Confirmed Bachelor

Laurence Horn laurence.horn at YALE.EDU
Sun Jun 24 09:33:26 UTC 2001

At 4:08 PM -0400 6/24/01, Alice Faber wrote:
>Beverly Flanigan said:
>>Neither have I.  Is this British, but not American, code?
>>At 12:46 PM 6/22/01 -0700, James Smith wrote:
>>>Maybe I'm just naive, but I've never associated
>>>"bachelor" or "confirned bachelor" with homosexual.
>>>--- Mark_Mandel at DRAGONSYS.COM wrote:
>>>  > What is the history and geography of "bachelor" or
>>>  > "confirmed bachelor" as
>>>  > a euphemism for "male homosexual"?
>I think I've heard the expression used in contexts where it clearly
>referred to "male homosexual", but I don't think it's conventionalized in
>ways that expressions like "not the marrying kind" are.
For me the two are similar; both CAN be used to signal that the
referent is gay, but neither is ONLY used in this sense.  Evidence
from the web suggests that the man who is "not the marrying kind" is
more, rather than less, likely to be straight (but unwilling to
commit) than one who is a confirmed bachelor.  (We're not speaking of
the ordinary bachelor who has not yet undergone confirmation, of
course.)  Query:  Would the pope count as a confirmed bachelor, not
the marrying kind, both, or neither?

Alongside 'enry 'iggins, the self-confessed "confirmed old bachelor
and likely to remain so" (in "I've Grown Accustomed to Her Face"),
there's also an Elvis song "Not the Marrying Kind"--

Show me a girl with a dimple on her cheek
Butter melts in her mouth
When she opens it to speak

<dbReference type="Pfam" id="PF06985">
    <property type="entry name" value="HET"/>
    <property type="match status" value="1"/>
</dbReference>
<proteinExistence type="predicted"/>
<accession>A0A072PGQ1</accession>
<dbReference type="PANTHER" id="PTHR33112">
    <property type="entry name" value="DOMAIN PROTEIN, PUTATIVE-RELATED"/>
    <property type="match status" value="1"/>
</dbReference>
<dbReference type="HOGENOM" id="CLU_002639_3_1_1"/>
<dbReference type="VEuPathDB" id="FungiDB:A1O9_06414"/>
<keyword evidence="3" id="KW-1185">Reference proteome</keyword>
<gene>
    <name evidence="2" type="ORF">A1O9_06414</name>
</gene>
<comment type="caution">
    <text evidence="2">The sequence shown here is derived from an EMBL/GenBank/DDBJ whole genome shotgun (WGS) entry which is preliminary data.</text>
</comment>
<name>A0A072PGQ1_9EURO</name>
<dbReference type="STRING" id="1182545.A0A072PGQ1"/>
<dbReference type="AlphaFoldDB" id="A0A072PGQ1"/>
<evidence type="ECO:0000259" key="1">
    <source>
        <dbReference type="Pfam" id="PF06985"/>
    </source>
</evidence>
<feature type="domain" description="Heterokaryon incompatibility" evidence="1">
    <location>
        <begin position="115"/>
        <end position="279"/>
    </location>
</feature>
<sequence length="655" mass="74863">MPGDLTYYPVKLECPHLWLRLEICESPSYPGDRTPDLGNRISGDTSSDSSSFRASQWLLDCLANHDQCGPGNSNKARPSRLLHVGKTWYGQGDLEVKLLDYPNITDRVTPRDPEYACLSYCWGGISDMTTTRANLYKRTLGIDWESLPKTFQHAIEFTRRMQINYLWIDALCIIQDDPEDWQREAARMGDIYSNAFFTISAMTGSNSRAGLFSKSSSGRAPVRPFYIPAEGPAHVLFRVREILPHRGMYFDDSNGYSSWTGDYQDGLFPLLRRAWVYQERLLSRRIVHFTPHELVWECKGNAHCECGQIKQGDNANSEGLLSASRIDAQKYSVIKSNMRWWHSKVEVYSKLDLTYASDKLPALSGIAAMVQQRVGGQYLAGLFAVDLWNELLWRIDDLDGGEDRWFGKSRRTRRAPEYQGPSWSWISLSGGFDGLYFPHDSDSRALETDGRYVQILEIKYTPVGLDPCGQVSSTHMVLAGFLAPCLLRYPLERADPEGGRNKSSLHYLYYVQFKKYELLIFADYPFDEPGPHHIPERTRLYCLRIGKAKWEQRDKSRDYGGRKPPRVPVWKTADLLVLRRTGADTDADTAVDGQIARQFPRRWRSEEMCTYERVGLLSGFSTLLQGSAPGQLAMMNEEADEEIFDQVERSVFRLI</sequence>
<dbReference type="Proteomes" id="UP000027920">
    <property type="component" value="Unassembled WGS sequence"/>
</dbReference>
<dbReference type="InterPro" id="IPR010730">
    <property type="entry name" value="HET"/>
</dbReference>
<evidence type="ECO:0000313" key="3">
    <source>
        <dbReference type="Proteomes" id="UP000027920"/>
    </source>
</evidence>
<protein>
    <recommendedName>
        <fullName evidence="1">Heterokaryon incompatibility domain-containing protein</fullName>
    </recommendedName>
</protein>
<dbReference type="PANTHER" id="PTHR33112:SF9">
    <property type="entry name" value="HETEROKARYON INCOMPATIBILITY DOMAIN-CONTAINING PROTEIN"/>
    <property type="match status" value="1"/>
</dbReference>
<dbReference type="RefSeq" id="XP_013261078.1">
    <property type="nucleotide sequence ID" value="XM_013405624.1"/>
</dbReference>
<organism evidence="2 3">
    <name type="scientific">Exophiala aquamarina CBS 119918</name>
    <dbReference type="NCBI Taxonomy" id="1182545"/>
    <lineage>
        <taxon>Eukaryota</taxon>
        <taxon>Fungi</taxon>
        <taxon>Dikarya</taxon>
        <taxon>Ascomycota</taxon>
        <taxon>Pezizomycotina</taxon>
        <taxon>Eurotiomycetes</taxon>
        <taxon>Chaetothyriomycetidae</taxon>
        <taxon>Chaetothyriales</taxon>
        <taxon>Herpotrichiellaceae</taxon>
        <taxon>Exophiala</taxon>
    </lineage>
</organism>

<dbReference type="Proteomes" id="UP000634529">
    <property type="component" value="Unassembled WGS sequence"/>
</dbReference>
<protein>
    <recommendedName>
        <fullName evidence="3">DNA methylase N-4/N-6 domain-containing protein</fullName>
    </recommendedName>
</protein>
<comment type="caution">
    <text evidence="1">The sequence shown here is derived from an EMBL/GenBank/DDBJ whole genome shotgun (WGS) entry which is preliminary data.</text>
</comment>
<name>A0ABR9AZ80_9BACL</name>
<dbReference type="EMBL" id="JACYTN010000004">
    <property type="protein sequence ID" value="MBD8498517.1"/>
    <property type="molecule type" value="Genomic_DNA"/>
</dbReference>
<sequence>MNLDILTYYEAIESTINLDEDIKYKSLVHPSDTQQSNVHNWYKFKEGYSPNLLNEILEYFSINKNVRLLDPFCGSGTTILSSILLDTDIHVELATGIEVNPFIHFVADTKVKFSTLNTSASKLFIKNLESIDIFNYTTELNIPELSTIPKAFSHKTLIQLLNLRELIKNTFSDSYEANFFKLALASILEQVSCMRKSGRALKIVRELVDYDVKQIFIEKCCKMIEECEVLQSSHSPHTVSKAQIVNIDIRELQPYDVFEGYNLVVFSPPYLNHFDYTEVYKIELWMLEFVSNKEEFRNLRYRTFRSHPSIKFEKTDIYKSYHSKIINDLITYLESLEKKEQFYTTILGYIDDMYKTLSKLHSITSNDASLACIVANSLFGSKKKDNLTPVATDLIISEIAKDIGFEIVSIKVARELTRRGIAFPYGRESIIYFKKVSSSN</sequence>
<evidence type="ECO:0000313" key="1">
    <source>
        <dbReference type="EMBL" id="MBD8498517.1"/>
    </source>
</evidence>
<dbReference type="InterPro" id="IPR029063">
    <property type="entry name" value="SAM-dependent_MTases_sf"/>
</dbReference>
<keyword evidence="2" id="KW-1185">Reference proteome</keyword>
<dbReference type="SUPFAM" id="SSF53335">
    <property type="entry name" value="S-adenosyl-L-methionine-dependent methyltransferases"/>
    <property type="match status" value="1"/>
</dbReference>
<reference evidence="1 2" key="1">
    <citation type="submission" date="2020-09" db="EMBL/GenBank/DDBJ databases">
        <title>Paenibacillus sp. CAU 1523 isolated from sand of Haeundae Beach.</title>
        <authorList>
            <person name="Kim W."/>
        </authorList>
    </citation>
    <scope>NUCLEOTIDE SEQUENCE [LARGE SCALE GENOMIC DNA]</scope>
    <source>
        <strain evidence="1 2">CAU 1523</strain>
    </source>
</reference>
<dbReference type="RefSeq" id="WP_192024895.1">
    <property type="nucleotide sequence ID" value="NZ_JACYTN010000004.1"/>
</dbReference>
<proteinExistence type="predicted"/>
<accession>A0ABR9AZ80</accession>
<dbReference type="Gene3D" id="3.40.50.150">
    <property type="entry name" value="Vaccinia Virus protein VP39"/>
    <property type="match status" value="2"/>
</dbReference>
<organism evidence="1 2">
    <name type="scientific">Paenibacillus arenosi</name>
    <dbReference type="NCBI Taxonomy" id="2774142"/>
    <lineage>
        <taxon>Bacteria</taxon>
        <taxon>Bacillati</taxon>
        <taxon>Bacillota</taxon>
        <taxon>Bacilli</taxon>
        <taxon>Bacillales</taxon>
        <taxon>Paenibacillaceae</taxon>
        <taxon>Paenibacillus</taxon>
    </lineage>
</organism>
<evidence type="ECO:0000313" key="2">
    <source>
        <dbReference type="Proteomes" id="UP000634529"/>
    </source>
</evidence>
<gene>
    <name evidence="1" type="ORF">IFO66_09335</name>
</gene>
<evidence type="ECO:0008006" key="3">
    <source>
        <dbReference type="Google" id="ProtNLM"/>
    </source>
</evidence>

Show me a girl who is acting so refined
And I'll show you a girl with one thing on her mind

So I say "You know what?" She says "What?"
I say "What? Oh I'm not the marrying kind
For you've got what it takes
And it takes what you've got
But I'm not the marrying kind
Don't kiss me, don't claw me
Don't pet me, don't paw me
And I won't leave my freedom behind"

--and a story about a study 'that finds Americans are still the
marrying kind', which evidently doesn't refer to a persistent
preponderance of heterosexuals in the society.

There's also an article from our local free weekly, the New Haven
Advocate, about gay marriage between men who are, as it turns out,
"the marrying kind", but that's clearly a pun in the context.  Time
Magazine has two on-line articles with the headline "The Marrying
Kind, one involving a heterosexual couple, recruits at West Point
who, well, it's an interesting story...
  JUNE 1, 1998 VOL. 151 NO. 21
The Marrying Kind
West Point forbids cadets to wed, but two are getting away with matrimony

Standing tall in full-dress gray among his 900 fellow West Point graduates this
Saturday will be a freshly minted U.S. Army officer, proudly ready to wear
the "butter bars" of a 2nd lieutenant. But he is unique among his classmates
in at least one respect: he is graduating only because he and another West
Point cadet have figured out how to get away with marriage. Against
U.S. Military
Academy regulation they married; then they had a child, unmarried in order to
graduate from the academy and, with commencement in sight, are apparently
prepared to remarry and regain custody of the baby...
the other, three years later, describing Vermont's civil unions and
their positive effect on the gay and lesbian tourism business in the

Now of course it COULD be the case that "the marrying kind" and "not
the marrying kind" differ in that the latter much more clearly refers
to sexual orientation rather than connubiality, but I don't see any
strong evidence for this.  I maintain that either CAN be used as a
code term or somewhat playful euphemism, but needn't be.


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